I’ve probably seen Joe Ely live more than any other performer. Joe’s a Texas boy, of course, part of the “Lubbock Mafia” which also includes Butch Hancock (one of my all-time favorite songwriters), Jimmie Dale Gillmore and Terry Allen. I lived in Austin for over 20 years and Joe plays Texas constantly so I had quite a few opportunities to see him. I saw him tape shows for Austin City Limits. I saw him with a full band at places like Gruene Hall one of the last true Texas dance halls. I saw him play acoustic solo shows here and there. I saw him when Bobby Keys was playing sax in the band (unbelievable). And then there’s the Cactus Cafe where this was recorded. Come to think of it I’ve probably seen more shows at The Cactus than any other venue. I used to go there constantly in the 80s and early 90s. A great little listening room on the University Of Texas campus. I saw so many people there: John Stewart, Steve Forbert, Robert Earl Keen, Steve Young, Elliott Murphy, Green On Red and countless local Austin bands and songwriters, just to name a few. The University FM radio station, KUT-FM, used to broadcast a weekly live show from the Cactus that I would religiously tape on cassette. One of these days I’ve got to transfer some of those show over to CD. So, this new release of Joe Ely live at The Cactus Cafe brings back a lot of memories on a lot of fronts.
Joe Ely is quite simply one of the very best performers I’ve ever seen. Plain and simple. The man is pure energy. It doesn’t matter if he’s by himself with an acoustic guitar or with a full band, he plays his heart out. There’s nothing better than a Joe Ely show. Put him in a Texas bar setting and he’ll have the roof rocking off the place. Put him in a listening room and he’ll have everyone there in the palm of his hand. I got in on Joe Ely from the very beginning. I was working at Disc Records in Austin when his first album came out and was just blown away. Joe wrote 5 of the songs on that album, Butch Hancock wrote 4 and Jimmie Dale Gilmore wrote the remaining one. In 1977 to a kid who had just moved to Texas one year earlier it was a full blown introduction to three great Texas songwriters. Every album after that got my full attention. His 1980 live album, Live Shots, recorded in England when he was on tour with The Clash, is a small masterpiece. He’s been making great albums for over thirty years, including his work with The Flatlanders, and this one is no exception.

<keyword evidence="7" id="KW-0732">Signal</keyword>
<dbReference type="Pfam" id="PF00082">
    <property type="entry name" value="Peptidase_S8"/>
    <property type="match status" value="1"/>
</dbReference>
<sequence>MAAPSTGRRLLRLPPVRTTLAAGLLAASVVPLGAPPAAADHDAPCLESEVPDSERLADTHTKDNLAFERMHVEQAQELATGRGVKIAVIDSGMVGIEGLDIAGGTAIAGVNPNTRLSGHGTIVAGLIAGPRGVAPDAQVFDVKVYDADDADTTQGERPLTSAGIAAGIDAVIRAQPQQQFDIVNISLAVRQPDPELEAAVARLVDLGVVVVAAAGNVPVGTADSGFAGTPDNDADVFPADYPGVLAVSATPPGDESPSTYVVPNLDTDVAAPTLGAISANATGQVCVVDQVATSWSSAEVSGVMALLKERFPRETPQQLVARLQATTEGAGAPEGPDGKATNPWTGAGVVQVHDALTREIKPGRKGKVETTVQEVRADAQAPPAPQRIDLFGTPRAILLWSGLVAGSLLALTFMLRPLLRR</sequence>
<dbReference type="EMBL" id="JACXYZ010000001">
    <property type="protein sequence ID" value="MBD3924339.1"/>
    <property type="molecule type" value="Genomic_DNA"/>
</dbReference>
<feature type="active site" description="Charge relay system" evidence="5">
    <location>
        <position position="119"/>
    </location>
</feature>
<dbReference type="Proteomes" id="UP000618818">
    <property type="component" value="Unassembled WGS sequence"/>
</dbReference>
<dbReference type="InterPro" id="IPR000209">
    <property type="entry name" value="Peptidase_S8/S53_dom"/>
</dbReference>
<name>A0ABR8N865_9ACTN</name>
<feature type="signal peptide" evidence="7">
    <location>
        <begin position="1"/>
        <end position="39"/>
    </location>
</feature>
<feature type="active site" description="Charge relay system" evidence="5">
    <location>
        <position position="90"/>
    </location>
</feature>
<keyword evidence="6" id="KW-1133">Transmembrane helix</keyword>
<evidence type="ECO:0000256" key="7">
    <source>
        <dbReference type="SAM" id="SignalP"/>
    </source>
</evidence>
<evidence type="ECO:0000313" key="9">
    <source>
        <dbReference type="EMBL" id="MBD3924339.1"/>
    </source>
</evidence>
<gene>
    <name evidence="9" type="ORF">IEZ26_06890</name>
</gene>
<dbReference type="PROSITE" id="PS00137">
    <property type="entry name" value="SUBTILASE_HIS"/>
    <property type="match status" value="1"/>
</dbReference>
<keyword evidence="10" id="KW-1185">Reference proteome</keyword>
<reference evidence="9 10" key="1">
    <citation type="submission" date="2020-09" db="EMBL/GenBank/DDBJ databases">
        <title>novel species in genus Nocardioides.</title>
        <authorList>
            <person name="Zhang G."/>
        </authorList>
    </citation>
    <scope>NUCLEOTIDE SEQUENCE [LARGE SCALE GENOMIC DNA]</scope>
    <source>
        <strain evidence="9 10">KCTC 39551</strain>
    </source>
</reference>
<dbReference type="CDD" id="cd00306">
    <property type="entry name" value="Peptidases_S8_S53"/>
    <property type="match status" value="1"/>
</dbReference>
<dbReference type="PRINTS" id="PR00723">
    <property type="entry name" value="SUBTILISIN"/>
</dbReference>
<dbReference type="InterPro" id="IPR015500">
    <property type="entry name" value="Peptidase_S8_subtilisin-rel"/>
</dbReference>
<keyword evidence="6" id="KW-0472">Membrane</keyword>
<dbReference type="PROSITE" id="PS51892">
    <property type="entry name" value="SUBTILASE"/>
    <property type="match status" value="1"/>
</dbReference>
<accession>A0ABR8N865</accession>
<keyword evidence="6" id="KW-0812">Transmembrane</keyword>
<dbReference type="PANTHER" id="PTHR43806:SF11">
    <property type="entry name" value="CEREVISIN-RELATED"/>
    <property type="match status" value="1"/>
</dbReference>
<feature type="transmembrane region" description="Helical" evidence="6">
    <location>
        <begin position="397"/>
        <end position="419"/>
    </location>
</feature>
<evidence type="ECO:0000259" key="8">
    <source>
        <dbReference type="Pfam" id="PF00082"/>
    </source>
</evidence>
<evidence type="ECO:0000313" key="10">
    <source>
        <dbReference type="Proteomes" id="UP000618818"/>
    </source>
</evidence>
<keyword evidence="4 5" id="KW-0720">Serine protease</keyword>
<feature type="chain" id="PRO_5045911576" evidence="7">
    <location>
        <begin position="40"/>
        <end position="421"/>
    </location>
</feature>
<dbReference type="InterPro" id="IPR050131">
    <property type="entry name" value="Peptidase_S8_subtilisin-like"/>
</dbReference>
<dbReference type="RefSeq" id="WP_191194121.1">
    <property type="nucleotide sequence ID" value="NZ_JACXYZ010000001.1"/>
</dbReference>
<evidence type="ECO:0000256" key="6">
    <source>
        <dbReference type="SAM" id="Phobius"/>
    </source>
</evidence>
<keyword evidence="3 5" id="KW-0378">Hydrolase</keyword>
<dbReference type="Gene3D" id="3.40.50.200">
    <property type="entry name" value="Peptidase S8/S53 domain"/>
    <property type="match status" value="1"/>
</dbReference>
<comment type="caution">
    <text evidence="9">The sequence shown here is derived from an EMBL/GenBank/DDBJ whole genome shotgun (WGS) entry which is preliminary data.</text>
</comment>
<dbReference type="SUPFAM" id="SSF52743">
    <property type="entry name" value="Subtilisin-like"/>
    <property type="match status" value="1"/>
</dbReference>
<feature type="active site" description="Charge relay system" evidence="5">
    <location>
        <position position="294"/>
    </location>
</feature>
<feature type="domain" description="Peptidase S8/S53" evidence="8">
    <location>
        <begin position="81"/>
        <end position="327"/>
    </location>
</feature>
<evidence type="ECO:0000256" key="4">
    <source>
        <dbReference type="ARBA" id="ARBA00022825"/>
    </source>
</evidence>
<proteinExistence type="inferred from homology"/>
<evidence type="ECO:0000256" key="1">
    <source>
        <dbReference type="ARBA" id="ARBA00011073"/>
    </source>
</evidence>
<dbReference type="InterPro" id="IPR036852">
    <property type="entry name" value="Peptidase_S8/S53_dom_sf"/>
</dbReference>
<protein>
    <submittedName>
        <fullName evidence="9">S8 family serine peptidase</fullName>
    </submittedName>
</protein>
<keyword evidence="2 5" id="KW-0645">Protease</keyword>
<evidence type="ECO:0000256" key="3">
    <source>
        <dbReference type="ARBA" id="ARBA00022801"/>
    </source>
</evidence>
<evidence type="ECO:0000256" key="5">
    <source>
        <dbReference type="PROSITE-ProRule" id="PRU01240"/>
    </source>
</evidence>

Live Cactus! doesn’t say when it was recorded but I’m going to assume it was fairly recently. It’s an outstanding collection of 13 songs, recorded with just Joe on acoustic guitar and Joel Guzman on accordion. This is Joe’s 4th official live album (Live Shots (1980), Live At Liberty Lunch (1990) and Live At Antone’s (2000)), but it’s the first acoustic one. (Though there is an interesting, six song, import only 1998 release titled Live At The Cambridge Folk Festival that is also acoustic.) The songs pretty much run the range of Joe’s career from “Because Of The Wind” from his second album, 1978’s Honky Tonk Masquerade, through “All That You Need” from his last real studio album, 2003’s Streets Of Sin (a great album, though overlooked by many). Anytime you have an artist with a large catalog everyone is going to have their own idea of what songs would constitute the best representation for a live album, and I’m probably more opinionated than most. Some of these songs are not my favorites and I would have come up with a pretty different set list if it had been left up to me. Joe does a fantastic version of Terry Allen’s “Gimme A Ride To Heaven Boy” that I would love to have an official live version of. But, all in all, it’s a very welcome addition to my Joe Ely catalog.
Joe’s gone the indie route now. This is the third CD in just over a year on his own Rack ‘Em Records, the first being Happy Songs From Rattlesnake Gultch and the second being a collection of very early songs he recently recorded for the first time, Silver City. All three of these releases are well worth seeking out. Let’s hope Joe continues to release both old and new material as good as these three.